No problemo. I figured you have a lot of good tools already, but maybe you could use the otcbb's site in the probably rare cases where it's needed. I don't know if it's live or delayed. I do know that trades are timed stamped as you can see. Unfortunately, I don't know how to get the full day's data on days with more than about 20-30 trades. Normally the listed T&S data eventually starts truncating the old trades as the day goes by. Also not sure how to get T&S data for earlier than the most recent trading day.

     

    That's ok for me, though, as I don't have much of a need for any of that data. I only look at the trading to get a feel for the major influences, like whether or not PIPEnd is occurring. I'm not at all a TA guy, although I readily acknowledge it matters to some, although not usually for penny stks.
    26 Apr, 02:00 PM Reply Like
  • John Petersen
    , contributor
    Comments (30232) | Send Message
     
    I've been using the OTCBB site for years and can confirm that it is delayed 15 minutes. It also only provides data for the last 30 trades which can be a pain on a busy day. Mercifully I don't pay all that much attention to intraday action.
    26 Apr, 02:46 PM Reply Like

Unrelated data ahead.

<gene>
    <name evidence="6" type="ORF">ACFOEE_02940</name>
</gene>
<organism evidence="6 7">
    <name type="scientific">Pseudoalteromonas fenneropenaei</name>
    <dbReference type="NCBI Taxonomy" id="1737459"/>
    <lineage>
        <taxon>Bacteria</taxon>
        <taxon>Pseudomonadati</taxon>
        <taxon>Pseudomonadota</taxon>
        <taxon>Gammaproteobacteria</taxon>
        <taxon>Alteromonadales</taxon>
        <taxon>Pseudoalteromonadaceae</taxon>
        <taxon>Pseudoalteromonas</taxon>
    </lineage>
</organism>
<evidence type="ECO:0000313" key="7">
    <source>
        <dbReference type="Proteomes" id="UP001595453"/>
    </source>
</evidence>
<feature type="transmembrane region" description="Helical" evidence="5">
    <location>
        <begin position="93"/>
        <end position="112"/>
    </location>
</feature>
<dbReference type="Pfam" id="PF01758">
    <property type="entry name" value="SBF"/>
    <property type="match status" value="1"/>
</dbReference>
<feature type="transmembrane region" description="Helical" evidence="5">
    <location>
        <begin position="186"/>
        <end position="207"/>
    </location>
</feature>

• H. T. Love
    , contributor
    Comments (18048) | Send Message
     
    Thanks John and MrI!

     

    HardToLove
    26 Apr, 03:07 PM Reply Like
  • Mr Investor
    , contributor
    Comments (2800) | Send Message
     
    I just can't see CAN'T wasting their time on a lil trade in a mostly illiquid stock, especially when they haven't until now. Not saying the 50k share blocks buyer is a whale, but could be. At a minimum, an interesting development to follow, coinciding with what might be PIPEnd or so.
    25 Apr, 03:27 PM Reply Like
  • alsobirdman
    , contributor
    Comments (383) | Send Message
     
    Didn't we see CANT buy a large block last fall? IIRC it was several hundred K shares down around 10 cents.
    25 Apr, 03:47 PM Reply Like
  • iindelco
    , contributor
    Comments (9574) | Send Message
     
    Bad Assumptions & Why Lithium-Ion Batteries Still Catch Fire

     

    http://ubm.io/1lOGLXN
    -
    Edit: Better.

     

    Trace Degradation Analysis of Lithium-Ion Battery Components

     

    http://bit.ly/1lOIA7h
    25 Apr, 04:53 PM Reply Like
  • iindelco
    , contributor
    Comments (9574) | Send Message
     
    Big battery packs: Solution to renewable-power challenge?

     

    "It's not news to engineers that one of the biggest impediments to the use of non-polluting energy sources such as wind, solar, and even water is their inherent intermittent availability (although many journalists and other starry-eyed pundits don't seem to grasp this fact). In short: storage is as important to successful implementation of this type of energy system as the generation itself."

     

    http://ubm.io/1lOOIMO-
    25 Apr, 05:25 PM Reply Like
  • Patrick Young
    , contributor
    Comments (1533) | Send Message
     
    /begin snark Wow this guy just discovered the wheel. /end snark
    26 Apr, 06:09 PM Reply Like
  • iindelco
    , contributor
    Comments (9574) | Send Message